09 September 2010

The Continuous Battle Against the Result of the Fall

Between the development of prayer and the elevation of souls, there exists an assured connection, universally admitted, which is essential. In being raised up, the soul arrives at regions untouched by the agitation of transitory things. All movement ceases or grows less. The passions are calmed, the noise of the world, its cares, even our thoughts, fade into the distance, and our attention is concentrated on Him alone Who is silence, repose and the God of peace. We feel invaded by calm, and as it were clothed in the divine immutability, which seems to communicate itself to our whole being. This is where prayer flourishes -- that prayer which is a devout upsurge of love, which draws us towards God, Who is unceasingly inclined towards us. His Spirit enfolds us, penetrates us, descends into our depths, and says: 'My son'. Then, returning from the depths of our being that He turns back to its Source, He answers for us: 'Father'. There is no greater or more profound moment, no higher activity possible.

In a soul praying thus, certain dispositions are necessary, requiring long exercise and sustained effort. Our sensitiveness, distorted as a result of the fall, rebels. It alternates between mad outbreaks and periods of discouragement. It does not want to take up its role of servant; it wants to be its own master, to follow its own caprices. And so it resists. Any opposition infuriates it. The more we try to discipline it, the more it throws off all restraint and goes mad. We have to re-orientate it, restore it to its proper place, which is that of a servant -- useful but submissive. The wrecked harmony of the fine human edifice that God made must be re-established. We do not realize enough that He alone can do this. The absolute necessity for His aid is about the last idea to enter into our heads and persuade us to turn to Him. We spend the whole of our lives trying to sanctify ourselves without His help, and we are convinced that we can manage it of ourselves.

Properly understood and well carried out, prayer restores us to our position as a creature receiving all from the Creator. Without His aid we are not only weak, but completely helpless. Now we see clearly again and unmistakably; we see what we have to do, and we can do it, for God Who is Truth is in us, and He is giving Himself. Until now, we were in our nothingness and were content to remain there. The soul that prays may still be far from perfect, but it is on its way and it will arrive at perfection. It is united with the Source Who will give it that perfection. It will welcome the knowledge of what it should do moment by moment. It follows a way that is sure, for this way is also the end. The soul is both traveling to that end and has at the same time arrived at it. God Himself prays in that soul, leads it to Him, and already gives Himself to it.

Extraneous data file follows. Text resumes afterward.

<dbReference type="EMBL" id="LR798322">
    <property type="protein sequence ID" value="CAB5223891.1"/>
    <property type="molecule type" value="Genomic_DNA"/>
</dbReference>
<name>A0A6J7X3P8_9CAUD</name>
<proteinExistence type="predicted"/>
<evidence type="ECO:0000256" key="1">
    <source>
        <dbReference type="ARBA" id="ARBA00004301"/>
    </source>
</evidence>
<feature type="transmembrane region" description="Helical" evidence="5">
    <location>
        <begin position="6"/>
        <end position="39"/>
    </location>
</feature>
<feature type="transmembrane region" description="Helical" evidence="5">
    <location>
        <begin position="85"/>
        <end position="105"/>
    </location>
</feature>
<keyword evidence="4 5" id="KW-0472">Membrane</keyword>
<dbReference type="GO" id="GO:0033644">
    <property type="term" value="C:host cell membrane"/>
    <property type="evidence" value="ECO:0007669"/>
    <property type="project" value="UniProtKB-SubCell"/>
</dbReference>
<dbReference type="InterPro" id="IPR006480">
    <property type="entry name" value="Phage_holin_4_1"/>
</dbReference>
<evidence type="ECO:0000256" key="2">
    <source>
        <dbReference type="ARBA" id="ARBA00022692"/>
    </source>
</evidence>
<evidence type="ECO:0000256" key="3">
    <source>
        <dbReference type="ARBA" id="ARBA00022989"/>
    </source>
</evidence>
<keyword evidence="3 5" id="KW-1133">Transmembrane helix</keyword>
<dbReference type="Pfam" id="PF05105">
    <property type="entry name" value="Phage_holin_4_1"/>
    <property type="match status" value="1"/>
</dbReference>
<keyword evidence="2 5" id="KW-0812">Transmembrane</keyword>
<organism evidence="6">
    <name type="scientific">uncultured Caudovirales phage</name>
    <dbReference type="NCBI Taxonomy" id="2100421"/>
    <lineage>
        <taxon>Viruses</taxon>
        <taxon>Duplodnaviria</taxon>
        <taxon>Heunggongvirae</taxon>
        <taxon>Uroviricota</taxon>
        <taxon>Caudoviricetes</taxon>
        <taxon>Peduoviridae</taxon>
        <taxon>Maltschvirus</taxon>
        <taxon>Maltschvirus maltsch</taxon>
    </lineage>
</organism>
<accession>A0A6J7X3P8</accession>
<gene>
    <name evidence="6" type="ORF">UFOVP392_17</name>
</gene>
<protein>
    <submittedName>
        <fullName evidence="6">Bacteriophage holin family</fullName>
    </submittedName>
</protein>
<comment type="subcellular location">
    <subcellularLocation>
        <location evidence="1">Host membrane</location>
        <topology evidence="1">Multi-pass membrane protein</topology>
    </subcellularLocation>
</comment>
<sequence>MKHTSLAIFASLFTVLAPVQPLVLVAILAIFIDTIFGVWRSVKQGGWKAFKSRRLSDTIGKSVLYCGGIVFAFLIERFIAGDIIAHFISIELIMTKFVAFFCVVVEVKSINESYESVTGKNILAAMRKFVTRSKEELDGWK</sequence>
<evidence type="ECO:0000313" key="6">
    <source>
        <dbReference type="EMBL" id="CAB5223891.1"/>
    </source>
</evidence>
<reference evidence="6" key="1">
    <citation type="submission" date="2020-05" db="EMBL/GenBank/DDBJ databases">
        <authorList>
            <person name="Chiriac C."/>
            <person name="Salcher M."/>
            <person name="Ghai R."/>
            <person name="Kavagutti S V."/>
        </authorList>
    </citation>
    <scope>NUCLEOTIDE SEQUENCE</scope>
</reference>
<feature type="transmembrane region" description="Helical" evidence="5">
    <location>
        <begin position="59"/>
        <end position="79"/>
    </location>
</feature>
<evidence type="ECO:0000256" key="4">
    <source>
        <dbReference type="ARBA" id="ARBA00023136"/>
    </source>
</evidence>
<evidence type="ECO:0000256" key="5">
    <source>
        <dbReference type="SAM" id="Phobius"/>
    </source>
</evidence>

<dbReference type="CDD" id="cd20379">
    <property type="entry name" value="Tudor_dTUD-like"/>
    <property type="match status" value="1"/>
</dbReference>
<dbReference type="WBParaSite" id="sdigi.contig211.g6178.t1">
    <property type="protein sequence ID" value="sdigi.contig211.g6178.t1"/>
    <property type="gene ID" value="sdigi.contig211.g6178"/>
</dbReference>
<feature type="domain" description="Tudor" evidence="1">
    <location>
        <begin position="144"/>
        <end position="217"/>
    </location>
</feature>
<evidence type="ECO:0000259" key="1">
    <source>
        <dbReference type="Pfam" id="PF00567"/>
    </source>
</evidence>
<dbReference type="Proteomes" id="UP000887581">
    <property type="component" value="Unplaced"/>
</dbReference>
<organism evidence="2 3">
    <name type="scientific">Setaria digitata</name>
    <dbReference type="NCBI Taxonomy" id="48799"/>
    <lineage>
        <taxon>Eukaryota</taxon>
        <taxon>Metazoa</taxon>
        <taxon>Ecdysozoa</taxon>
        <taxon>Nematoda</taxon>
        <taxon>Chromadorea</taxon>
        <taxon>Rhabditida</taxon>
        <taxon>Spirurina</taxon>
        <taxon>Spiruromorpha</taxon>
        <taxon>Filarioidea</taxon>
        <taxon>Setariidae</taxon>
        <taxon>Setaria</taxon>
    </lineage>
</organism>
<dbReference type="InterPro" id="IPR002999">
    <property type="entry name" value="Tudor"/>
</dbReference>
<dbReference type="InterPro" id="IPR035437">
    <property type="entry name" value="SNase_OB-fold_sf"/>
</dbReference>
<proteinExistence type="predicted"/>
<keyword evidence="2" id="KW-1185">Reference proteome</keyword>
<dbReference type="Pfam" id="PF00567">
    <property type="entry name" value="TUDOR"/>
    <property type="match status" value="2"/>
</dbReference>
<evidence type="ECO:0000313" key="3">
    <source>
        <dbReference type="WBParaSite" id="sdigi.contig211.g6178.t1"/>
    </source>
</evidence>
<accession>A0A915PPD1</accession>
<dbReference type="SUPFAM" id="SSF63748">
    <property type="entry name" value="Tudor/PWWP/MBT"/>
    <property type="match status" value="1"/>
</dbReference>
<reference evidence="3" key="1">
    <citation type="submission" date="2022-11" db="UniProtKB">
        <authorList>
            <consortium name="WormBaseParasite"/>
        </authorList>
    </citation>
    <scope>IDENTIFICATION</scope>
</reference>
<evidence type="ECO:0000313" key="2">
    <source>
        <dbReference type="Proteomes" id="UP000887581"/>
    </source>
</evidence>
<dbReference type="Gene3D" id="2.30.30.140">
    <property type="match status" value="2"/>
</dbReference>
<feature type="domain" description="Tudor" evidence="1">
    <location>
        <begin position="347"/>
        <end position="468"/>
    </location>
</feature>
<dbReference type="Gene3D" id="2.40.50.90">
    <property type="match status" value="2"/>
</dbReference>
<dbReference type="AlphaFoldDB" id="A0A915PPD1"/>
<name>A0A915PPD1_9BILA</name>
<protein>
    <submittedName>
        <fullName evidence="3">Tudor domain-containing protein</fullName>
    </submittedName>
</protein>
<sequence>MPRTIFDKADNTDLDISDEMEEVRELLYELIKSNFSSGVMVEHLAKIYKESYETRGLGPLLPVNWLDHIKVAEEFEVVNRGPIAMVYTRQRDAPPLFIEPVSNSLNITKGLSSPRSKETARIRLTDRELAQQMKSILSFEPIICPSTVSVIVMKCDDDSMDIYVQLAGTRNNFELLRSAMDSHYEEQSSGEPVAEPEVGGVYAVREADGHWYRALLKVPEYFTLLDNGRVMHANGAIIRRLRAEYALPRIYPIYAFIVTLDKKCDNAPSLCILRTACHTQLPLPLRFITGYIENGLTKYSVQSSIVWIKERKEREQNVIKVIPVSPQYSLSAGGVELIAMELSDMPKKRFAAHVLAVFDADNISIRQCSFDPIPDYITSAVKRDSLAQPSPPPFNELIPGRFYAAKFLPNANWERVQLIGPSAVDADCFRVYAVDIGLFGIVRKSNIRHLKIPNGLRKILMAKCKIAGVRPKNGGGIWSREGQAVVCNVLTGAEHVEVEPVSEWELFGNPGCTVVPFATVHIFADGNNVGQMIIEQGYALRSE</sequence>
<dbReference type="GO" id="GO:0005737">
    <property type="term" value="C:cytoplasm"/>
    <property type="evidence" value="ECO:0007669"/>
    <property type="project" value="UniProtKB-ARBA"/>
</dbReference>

Prayer proceeds from union; it seeks it and attains it. God is continually making us ask for what He wants to give us, and He gives what He makes us ask for. Then He inscribes this movement in His Book of Life, the angels record it and, delighted, treasure every single note of it. They seize them before the lips utter them, sometimes barely or badly formed, seeing only the right intention or the frailty which is our excuse. ‘Prayer’, says Saint Augustine, ‘serves the needs of souls, and draws down the help which they seek; delights the angels, infuriates hell, and is to God a sacrifice which cannot but be pleasing to Him. It is the crowning point of religion, the unspoiled praise, the perfect glory and the source of the most assured hope’.

How is it possible to prefer vain discourses, wasted hours, stupid amusements and pointless dreams to such joy, such a treasure and so great an honor? God is there: He awaits us, He calls us; He offers us enlightenment for our mind, strength for our will, unspeakable joys for our sensitive nature, and priceless treasures for ourselves and others. And we turn our backs on Him!

We have our excuse, it is true -- it is His very love, ceaselessly offering itself and apparently eager to give itself. But the gift of oneself appears degrading only to sordid souls. Noble souls know that this love He offers us is the Truth and the Life, and they love to be held by this Love, Who reveals Himself and in doing so gives Himself.

~ Dom Augustin Guillerand ~